Advice for a New Alexander Technique Teacher

Karen Krueger, ACAT ’10

1.  Trust your instincts.
Having completed a rigorous training course at ACAT, you are well-equipped to teach the Alexander Technique.  If your instinct suggests a particular approach with a student, or a particular insight that you think might be helpful, go with it, and see if it works.  If it doesn't, try something else. (See #2 and #3.)
2.  Throw out your agenda.

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Strategies for a Lie Down #1: Expand, like rising dough

by Brooke Lieb

During many Alexander lessons, part of the lesson is spent with the student resting on her or his back on a table as the teacher uses verbal guidance and hands-on assistance to help the student expand her or his back onto the table, release arms and legs away from the trunk, and ease mental and physical tension and stress.

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How to Stand with Poise and Ease, Part 2

by Witold Fitz-Simon

It’s Monday morning! (It's not, it's Thursday, but just imagine.) Hopefully, you’ve had a relaxing and restorative weekend, and you’ve arrived back at work refreshed and ready to meet the week. Those first few moments of the day can be great, can’t they? So much spring in your step before the weight of the day presses down on you.

But that weight of the day can sometimes feel like a real thing like someone is sneaking rocks into your pockets when you’re not looking, and by the end of the day your shoulders are hunched, your back is stooped and your neck aches. If only that freshness and lightness that comes after a good weekend (or, even better, a long vacation) could last!

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How To Stand With Poise and Ease, Part 1

by Witold Fitz-Simon

What if your body were a highly evolved and finely tuned organism that uses complex, dynamically responsive mechanisms to track a vast number of data inputs to adapt to a constantly shifting environment, and was able to accommodate multiple, often contradictory directives with subtlety and grace?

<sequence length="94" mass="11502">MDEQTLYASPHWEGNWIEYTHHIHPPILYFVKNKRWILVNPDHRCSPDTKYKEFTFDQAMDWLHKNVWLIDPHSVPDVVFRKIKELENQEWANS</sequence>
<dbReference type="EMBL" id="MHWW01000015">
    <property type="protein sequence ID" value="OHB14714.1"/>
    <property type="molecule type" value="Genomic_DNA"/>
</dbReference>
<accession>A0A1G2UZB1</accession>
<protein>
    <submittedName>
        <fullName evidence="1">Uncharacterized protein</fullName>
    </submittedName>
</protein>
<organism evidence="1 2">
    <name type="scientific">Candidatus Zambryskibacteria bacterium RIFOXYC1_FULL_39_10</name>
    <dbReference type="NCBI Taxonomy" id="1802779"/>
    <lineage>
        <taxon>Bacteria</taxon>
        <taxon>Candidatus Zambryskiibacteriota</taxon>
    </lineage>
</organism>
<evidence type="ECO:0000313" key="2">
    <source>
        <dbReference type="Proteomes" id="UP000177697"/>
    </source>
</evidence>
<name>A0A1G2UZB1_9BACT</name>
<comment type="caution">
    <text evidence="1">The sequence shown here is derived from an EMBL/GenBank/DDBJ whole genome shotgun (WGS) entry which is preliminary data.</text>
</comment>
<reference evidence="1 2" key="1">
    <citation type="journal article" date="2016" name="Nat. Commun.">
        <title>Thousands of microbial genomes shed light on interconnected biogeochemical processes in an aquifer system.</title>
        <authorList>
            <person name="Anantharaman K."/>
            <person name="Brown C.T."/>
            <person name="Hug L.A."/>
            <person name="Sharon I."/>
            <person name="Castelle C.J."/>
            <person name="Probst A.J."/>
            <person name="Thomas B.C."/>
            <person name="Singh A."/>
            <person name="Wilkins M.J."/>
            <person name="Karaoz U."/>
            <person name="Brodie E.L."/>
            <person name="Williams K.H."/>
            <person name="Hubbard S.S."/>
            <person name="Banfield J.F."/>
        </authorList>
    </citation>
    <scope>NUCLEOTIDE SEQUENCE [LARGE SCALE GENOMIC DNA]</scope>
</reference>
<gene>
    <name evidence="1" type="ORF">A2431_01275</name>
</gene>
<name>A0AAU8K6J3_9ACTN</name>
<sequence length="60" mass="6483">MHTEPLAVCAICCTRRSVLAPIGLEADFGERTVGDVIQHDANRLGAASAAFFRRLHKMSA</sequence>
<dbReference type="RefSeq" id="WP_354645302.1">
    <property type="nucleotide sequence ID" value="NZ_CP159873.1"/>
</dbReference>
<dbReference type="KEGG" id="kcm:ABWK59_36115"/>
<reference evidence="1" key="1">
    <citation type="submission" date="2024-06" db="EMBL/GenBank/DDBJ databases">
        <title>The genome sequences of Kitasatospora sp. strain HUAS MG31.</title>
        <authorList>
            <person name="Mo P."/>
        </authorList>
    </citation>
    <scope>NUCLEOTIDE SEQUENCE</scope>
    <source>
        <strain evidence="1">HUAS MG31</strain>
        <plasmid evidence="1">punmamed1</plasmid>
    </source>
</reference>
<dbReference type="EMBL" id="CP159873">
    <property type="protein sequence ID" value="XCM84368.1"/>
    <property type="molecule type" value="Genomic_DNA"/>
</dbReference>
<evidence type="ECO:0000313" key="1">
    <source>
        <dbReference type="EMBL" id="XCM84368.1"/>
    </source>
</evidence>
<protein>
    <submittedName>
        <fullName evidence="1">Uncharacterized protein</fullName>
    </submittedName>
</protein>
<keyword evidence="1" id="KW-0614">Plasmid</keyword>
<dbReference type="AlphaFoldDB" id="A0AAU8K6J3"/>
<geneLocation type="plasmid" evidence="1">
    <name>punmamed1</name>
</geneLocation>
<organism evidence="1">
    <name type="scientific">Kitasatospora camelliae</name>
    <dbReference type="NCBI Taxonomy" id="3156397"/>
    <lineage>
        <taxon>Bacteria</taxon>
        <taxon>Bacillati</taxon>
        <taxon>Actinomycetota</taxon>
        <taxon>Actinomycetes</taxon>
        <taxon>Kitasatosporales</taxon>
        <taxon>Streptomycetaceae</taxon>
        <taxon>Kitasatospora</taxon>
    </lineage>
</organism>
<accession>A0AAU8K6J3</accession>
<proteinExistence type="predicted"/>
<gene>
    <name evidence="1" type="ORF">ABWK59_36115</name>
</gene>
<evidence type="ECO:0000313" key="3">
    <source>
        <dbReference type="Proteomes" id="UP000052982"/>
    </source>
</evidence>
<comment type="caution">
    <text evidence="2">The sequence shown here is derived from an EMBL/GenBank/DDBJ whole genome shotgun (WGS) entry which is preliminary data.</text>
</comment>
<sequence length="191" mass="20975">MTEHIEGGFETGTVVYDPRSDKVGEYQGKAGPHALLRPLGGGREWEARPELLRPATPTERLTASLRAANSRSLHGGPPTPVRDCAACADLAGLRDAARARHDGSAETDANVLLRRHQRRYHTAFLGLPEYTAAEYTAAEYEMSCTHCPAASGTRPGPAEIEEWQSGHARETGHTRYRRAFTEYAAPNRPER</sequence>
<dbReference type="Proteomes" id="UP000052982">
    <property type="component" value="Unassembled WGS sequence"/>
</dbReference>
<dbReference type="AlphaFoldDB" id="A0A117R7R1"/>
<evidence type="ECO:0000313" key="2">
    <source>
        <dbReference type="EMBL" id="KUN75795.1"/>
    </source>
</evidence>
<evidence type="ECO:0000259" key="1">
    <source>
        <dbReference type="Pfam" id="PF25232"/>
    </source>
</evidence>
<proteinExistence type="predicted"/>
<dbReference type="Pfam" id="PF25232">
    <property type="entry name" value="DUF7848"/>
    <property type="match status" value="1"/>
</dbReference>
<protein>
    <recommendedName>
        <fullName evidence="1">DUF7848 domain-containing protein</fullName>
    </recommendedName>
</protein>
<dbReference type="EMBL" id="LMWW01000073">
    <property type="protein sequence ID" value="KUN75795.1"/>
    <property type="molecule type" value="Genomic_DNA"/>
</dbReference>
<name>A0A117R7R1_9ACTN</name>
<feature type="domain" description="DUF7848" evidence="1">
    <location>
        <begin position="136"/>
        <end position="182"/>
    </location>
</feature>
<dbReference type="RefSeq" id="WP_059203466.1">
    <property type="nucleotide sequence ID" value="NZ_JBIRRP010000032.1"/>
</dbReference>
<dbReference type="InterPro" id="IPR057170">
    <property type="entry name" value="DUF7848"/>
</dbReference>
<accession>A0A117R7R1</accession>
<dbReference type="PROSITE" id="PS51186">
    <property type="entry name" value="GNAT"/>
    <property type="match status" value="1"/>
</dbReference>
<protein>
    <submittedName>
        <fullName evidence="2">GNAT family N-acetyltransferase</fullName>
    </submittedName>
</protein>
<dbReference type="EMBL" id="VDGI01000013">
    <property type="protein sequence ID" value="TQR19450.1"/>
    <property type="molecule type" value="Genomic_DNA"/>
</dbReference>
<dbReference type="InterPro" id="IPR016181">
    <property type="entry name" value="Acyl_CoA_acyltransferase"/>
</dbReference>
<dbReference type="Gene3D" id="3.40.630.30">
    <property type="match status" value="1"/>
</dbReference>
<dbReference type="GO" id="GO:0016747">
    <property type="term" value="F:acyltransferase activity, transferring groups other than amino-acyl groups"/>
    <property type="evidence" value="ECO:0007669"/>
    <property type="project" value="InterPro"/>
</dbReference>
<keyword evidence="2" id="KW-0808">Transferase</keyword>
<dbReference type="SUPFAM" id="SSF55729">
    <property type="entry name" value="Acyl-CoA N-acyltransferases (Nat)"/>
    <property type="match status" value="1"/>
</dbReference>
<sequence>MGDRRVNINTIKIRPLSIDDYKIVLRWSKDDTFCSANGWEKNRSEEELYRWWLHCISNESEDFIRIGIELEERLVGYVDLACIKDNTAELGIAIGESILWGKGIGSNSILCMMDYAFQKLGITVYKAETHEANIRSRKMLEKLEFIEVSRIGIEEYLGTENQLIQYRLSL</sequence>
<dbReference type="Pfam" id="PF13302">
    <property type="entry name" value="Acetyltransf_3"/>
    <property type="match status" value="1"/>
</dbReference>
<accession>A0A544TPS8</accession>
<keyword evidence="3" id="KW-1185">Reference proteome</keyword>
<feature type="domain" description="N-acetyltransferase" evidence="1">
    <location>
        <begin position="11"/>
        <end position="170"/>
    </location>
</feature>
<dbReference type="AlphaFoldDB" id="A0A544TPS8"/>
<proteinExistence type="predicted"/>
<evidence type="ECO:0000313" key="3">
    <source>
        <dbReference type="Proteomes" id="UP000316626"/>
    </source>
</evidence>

What if the aches and pains, the limitations and injuries that you experience as a result of your everyday life were not a result of the flawed workings of a crude machine, but were instead the result of all the things you do in a day that interfere with that complex coordination? What if, in order to stand tall and have good posture, to be grounded on your feet and light on your feet all at the same time, all you had to do was do less or let go of all the pushing and pulling, compressing and collapsing you do to yourself all day and allow that underlying coordination to reassert itself?

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Advice for a New Alexander Technique Teacher

Brooke Lieb, ACAT ’89

Remember to refer back to your student’s head/neck/back relationship frequently during the lesson. Help her understand that as she explores or attends to an activity, or observes more details about her specific habits, she can observe how this influences her head/neck/back. Conversely, as she returns to attend to her head/neck/back, she can observe how this influences the activity or pattern she was working with.

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The Alexander Technique Applied to Mindful Eating

by Brooke Lieb

In an effort to reduce stress, I have stopped watching the news. I skim the homepage of the Guardian and the NY Times to keep current, but otherwise, I rarely watch news on TV or online.

Instead, I watch British films and TV, comedies and crime dramas, home improvement shows and I am a huge fan of the Great British Baking Show.

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Musings on F. M. Alexander's Directions

by Brooke Lieb

One key aspect of using the directions in Alexander lessons is to understand how they are intended to work. Thinking is the essence of the Alexander Technique, and this thinking influences our whole being. We often observe the muscular changes, but changes occur at every level.